As early as in the closed beta we saw the first mods being made for the game, introducing new vehicles and even new industries, like the Cargo Mod from one of our beta testers Gwinda. Since then hundreds of great pieces of new content have been created.

“Modding brings up some great ideas. There are some mods that utilize the functionalities we have provided and use them in ways we have not foreseen.”
~Manu, 2D/3D Artist

Since the release, beside many stunningly designed trains, trucks, buses, trams, stations and depots, we have seen modders creating mods that utilized functions of the game in an unforeseen and creative way, like the broad selection of decorative items using waypoints and the invisible locomotives to help make Train Fever feel even more realistic. On top of that, a lot of new textures, shaders and various script mods change the way Train Fever looks and feels.

The community also helped building the free USA DLC, and a total conversion to bring Train Fever into a nordic setting is currently in the making by some dedicated Train Fever fans and players.

speed_trainScreenshot from the upcoming fan made nordic total conversion mod. Image courtesy of community member mediziner.

Despite getting a mod into the game is as easy as downloading scripts and models, and putting the files into the right place, it can take some practice to get used to. But also here help is right around the corner in the form of Mod Managers, also made by people from the community, making it possible to install and activate mods by the matter of a few simple mouse clicks.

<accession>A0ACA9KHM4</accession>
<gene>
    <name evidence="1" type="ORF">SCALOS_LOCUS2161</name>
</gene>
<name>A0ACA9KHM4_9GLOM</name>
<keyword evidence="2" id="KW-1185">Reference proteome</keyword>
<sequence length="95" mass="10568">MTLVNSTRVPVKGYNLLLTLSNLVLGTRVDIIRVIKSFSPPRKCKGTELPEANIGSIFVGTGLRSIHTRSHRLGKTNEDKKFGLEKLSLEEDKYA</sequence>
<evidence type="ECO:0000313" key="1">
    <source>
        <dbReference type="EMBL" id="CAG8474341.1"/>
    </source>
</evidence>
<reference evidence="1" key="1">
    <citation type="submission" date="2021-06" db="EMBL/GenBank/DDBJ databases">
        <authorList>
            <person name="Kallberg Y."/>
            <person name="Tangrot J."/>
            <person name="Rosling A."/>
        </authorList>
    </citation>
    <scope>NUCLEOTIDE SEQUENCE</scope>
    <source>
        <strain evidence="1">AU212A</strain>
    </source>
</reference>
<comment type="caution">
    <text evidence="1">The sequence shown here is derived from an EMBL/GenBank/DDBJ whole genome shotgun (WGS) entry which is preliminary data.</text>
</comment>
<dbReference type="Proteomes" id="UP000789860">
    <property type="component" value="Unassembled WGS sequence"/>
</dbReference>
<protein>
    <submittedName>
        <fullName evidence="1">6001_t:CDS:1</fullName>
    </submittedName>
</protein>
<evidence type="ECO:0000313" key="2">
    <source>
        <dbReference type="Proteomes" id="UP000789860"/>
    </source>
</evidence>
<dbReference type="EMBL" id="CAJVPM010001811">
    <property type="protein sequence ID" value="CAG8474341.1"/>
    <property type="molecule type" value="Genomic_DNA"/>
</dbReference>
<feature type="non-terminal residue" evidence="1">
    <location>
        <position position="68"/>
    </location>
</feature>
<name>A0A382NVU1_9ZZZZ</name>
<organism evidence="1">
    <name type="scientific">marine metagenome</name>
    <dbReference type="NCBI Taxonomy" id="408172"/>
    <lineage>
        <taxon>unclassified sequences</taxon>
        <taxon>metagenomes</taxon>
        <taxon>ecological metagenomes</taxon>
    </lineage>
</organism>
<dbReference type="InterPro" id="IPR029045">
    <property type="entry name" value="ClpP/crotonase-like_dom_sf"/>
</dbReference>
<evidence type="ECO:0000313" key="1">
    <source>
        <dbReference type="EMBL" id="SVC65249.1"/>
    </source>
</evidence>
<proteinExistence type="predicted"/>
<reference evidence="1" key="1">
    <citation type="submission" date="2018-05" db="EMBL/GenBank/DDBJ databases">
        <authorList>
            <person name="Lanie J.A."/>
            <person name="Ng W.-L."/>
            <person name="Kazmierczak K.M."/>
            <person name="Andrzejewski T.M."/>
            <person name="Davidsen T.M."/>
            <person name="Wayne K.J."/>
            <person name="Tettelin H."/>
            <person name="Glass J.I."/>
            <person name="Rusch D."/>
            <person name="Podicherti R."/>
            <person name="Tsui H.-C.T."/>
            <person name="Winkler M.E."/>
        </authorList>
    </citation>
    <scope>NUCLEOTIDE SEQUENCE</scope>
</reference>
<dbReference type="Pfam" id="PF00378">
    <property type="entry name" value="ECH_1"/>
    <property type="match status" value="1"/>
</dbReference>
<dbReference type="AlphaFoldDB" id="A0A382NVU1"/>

We hope this post aroused your interest in modding Train Fever and if you are already using or even creating mods, let us know in the comments what your favorite one is! Even though we pointed out some examples, we could not decide on a single one.

Next time we will talk about the various and extensive feedback we get, in which way we handle it and how we decide what we implement into the game. If you have any comments or even suggestions what we should write about, we will be happy to read your comments!

Links and resources:

Mods and tutorials can be found on various fan sites: (English and German) (Russian)

Mod Mangers can help installing and maintaining mods: